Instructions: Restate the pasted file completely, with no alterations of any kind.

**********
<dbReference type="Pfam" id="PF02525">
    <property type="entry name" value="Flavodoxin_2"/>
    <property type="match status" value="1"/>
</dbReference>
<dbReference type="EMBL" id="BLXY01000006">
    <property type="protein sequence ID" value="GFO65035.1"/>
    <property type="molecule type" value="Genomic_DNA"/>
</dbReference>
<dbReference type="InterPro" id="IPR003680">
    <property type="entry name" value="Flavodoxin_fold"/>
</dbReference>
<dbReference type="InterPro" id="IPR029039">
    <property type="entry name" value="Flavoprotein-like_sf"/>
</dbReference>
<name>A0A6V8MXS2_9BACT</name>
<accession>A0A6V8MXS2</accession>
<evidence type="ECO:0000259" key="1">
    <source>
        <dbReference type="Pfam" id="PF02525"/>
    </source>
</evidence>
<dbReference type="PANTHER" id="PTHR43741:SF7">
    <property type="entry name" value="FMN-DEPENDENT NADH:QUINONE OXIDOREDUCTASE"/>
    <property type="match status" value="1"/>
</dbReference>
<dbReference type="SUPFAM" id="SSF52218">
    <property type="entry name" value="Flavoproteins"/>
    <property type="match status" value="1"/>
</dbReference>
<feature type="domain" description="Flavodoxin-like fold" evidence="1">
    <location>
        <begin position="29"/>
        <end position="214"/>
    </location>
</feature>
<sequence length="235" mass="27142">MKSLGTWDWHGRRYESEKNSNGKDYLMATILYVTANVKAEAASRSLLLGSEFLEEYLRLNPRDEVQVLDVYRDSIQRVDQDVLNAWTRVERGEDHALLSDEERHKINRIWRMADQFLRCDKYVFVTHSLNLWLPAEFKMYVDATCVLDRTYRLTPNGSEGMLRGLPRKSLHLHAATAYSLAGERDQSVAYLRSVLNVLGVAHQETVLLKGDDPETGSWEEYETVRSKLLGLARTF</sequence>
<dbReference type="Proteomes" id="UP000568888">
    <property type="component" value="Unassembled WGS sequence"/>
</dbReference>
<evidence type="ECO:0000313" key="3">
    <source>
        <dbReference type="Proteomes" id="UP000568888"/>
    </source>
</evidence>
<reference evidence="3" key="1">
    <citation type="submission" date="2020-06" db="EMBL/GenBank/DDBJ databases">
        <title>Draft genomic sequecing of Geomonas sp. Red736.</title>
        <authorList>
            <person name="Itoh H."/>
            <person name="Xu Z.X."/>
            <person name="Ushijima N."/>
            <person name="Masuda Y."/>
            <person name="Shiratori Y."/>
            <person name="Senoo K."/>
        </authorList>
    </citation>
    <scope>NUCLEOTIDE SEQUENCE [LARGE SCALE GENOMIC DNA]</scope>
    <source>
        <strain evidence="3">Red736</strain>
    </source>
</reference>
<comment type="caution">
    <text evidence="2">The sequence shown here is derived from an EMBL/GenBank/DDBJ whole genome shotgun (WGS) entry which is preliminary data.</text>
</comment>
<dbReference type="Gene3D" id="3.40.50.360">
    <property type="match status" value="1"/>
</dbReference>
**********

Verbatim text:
<dbReference type="Pfam" id="PF02525">
    <property type="entry name" value="Flavodoxin_2"/>
    <property type="match status" value="1"/>
</dbReference>
<dbReference type="EMBL" id="BLXY01000006">
    <property type="protein sequence ID" value="GFO65035.1"/>
    <property type="molecule type" value="Genomic_DNA"/>
</dbReference>
<dbReference type="InterPro" id="IPR003680">
    <property type="entry name" value="Flavodoxin_fold"/>
</dbReference>
<dbReference type="InterPro" id="IPR029039">
    <property type="entry name" value="Flavoprotein-like_sf"/>
</dbReference>
<name>A0A6V8MXS2_9BACT</name>
<accession>A0A6V8MXS2</accession>
<evidence type="ECO:0000259" key="1">
    <source>
        <dbReference type="Pfam" id="PF02525"/>
    </source>
</evidence>
<dbReference type="PANTHER" id="PTHR43741:SF7">
    <property type="entry name" value="FMN-DEPENDENT NADH:QUINONE OXIDOREDUCTASE"/>
    <property type="match status" value="1"/>
</dbReference>
<dbReference type="SUPFAM" id="SSF52218">
    <property type="entry name" value="Flavoproteins"/>
    <property type="match status" value="1"/>
</dbReference>
<feature type="domain" description="Flavodoxin-like fold" evidence="1">
    <location>
        <begin position="29"/>
        <end position="214"/>
    </location>
</feature>
<sequence length="235" mass="27142">MKSLGTWDWHGRRYESEKNSNGKDYLMATILYVTANVKAEAASRSLLLGSEFLEEYLRLNPRDEVQVLDVYRDSIQRVDQDVLNAWTRVERGEDHALLSDEERHKINRIWRMADQFLRCDKYVFVTHSLNLWLPAEFKMYVDATCVLDRTYRLTPNGSEGMLRGLPRKSLHLHAATAYSLAGERDQSVAYLRSVLNVLGVAHQETVLLKGDDPETGSWEEYETVRSKLLGLARTF</sequence>
<dbReference type="Proteomes" id="UP000568888">
    <property type="component" value="Unassembled WGS sequence"/>
</dbReference>
<evidence type="ECO:0000313" key="3">
    <source>
        <dbReference type="Proteomes" id="UP000568888"/>
    </source>
</evidence>
<reference evidence="3" key="1">
    <citation type="submission" date="2020-06" db="EMBL/GenBank/DDBJ databases">
        <title>Draft genomic sequecing of Geomonas sp. Red736.</title>
        <authorList>
            <person name="Itoh H."/>
            <person name="Xu Z.X."/>
            <person name="Ushijima N."/>
            <person name="Masuda Y."/>
            <person name="Shiratori Y."/>
            <person name="Senoo K."/>
        </authorList>
    </citation>
    <scope>NUCLEOTIDE SEQUENCE [LARGE SCALE GENOMIC DNA]</scope>
    <source>
        <strain evidence="3">Red736</strain>
    </source>
</reference>
<comment type="caution">
    <text evidence="2">The sequence shown here is derived from an EMBL/GenBank/DDBJ whole genome shotgun (WGS) entry which is preliminary data.</text>
</comment>
<dbReference type="Gene3D" id="3.40.50.360">
    <property type="match status" value="1"/>
</dbReference>